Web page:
“Here is Joe,” Horton said pulling the cover down. Both Josiah and Sarah were clearly dead, their faces “beaten in.” Cooper left the room and went to check the condition of the Moore’s kids. They also were dead, their blankets stiff with dried blood that was in the process of becoming a jelly like substance. When asked at the inquest, Cooper estimated the family had been dead for at least 5 to 6 hours.[v]

An unsolved case and a town changed forever

All in the house had been killed the same way, by an axe that was found in the room the Stillinger girls slept. Traces of blood were found on it although there was an attempt to wipe it clean. Investigators made note that none of the clothing the victims wore had any holes in it from the axe. The bodies had been covered after they were murdered, and gouge marks were found on the ceiling where the axe blade came into contact as the killer swung the weapon. It was also noted there was a pan of blood stained water on the kitchen table along with a plate of uneaten food. Had these murders been committed today, the killer would almost for certain been caught, but in 1912 this was not so. Finger printing was rather new and DNA testing was a long way off. While there were suspects in the case, no one was ever brought to justice for these crimes. There never will be either. The town of Villisca, once a small friendly town were people knew others business changed after June 10, 1912. Doors and windows were no longer left unlocked, people opened carried guns and feelings old friends had for one another changed.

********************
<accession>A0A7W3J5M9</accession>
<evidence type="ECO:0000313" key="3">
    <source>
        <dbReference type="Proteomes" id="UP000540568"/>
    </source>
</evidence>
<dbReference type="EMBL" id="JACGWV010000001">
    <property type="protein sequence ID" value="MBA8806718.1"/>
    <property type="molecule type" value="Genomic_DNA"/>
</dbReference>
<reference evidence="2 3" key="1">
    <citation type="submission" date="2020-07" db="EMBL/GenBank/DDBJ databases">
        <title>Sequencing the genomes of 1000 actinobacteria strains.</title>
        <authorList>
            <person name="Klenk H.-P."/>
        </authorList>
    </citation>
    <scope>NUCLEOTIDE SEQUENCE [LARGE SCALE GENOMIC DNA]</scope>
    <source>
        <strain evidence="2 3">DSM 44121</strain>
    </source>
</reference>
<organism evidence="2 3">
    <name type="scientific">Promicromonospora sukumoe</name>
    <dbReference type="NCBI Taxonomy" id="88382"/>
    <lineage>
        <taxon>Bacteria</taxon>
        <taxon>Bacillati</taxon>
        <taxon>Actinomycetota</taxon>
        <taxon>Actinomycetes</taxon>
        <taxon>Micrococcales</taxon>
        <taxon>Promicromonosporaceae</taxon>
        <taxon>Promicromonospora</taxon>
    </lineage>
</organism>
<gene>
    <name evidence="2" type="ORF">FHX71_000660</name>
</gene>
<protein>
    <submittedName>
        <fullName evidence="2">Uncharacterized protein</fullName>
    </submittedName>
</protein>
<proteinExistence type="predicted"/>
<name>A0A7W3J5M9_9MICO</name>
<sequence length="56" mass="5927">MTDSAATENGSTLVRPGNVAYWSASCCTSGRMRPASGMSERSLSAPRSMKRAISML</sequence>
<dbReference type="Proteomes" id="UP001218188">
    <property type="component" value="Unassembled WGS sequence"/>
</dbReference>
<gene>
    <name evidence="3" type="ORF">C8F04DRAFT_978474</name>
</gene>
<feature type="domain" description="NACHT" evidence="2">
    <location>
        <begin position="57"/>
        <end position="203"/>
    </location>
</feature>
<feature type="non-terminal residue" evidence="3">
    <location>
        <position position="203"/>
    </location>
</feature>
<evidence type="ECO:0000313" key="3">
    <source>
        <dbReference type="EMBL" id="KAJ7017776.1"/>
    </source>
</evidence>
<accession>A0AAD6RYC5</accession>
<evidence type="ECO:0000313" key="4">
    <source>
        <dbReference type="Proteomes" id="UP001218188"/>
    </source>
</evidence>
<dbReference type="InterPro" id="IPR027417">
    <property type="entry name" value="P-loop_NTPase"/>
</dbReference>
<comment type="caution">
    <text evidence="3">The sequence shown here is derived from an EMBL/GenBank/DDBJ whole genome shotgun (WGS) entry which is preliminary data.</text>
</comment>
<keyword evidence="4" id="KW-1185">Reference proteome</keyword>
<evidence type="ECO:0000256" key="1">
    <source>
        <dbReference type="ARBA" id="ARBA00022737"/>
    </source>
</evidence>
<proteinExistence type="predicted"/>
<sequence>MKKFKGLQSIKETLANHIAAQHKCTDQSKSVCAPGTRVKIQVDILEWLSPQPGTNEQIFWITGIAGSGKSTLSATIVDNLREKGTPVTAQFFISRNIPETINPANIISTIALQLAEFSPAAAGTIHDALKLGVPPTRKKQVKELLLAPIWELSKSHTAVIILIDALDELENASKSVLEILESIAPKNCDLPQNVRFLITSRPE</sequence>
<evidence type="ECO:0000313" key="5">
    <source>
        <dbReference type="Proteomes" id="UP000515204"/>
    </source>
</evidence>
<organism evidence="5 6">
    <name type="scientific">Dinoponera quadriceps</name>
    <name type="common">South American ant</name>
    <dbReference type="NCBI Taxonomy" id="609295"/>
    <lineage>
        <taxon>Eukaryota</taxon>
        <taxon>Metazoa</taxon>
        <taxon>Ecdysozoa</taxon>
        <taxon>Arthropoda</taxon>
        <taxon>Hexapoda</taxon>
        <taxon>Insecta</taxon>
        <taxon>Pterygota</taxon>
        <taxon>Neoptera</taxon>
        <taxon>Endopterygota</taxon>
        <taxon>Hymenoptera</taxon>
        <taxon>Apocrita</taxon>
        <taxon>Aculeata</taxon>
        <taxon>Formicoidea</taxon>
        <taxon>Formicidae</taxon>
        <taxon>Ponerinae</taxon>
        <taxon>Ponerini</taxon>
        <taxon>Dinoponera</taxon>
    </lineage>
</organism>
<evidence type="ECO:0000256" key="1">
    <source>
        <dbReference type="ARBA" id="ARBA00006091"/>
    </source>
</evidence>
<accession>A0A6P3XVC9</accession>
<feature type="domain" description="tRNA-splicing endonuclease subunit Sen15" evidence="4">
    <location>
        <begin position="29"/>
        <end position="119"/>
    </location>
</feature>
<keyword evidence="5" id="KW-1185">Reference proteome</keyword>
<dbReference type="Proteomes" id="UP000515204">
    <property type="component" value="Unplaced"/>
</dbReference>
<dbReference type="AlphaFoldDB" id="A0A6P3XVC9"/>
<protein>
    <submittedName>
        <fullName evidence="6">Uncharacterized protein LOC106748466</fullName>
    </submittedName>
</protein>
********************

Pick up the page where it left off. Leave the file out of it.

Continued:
Thank you, Cal Schoonover!

More on the Villisca Ax Murders

The Villisca Ax Murder House offers tours and overnight stays. Click on the link to find more information about the case, view photos, and make a booking. An extra thanks to the Villisca Ax Murder House for allowing me to publish some of its photographs.

For extra reading, a recent book covers the topic. Author Bill James suggests a solution to the Villisca ax murders were in his 2017 true crime book, The Man from the Train.

About Cal Schoonover

Cal Schoonover, author of the guest post on the Villisca ax murders

Cal Schoonover, with permission

Cal Schoonover holds a BA in 18th and 19th century Military History and is working on his MA in history with a concentration on the Civil War. He plans on pursuing his PhD by the fall of 2019. His articles have appeared in Crime Magazine, the Surratt Courier and Emerging Civil War. com. He lives in Wisconsin with his son James.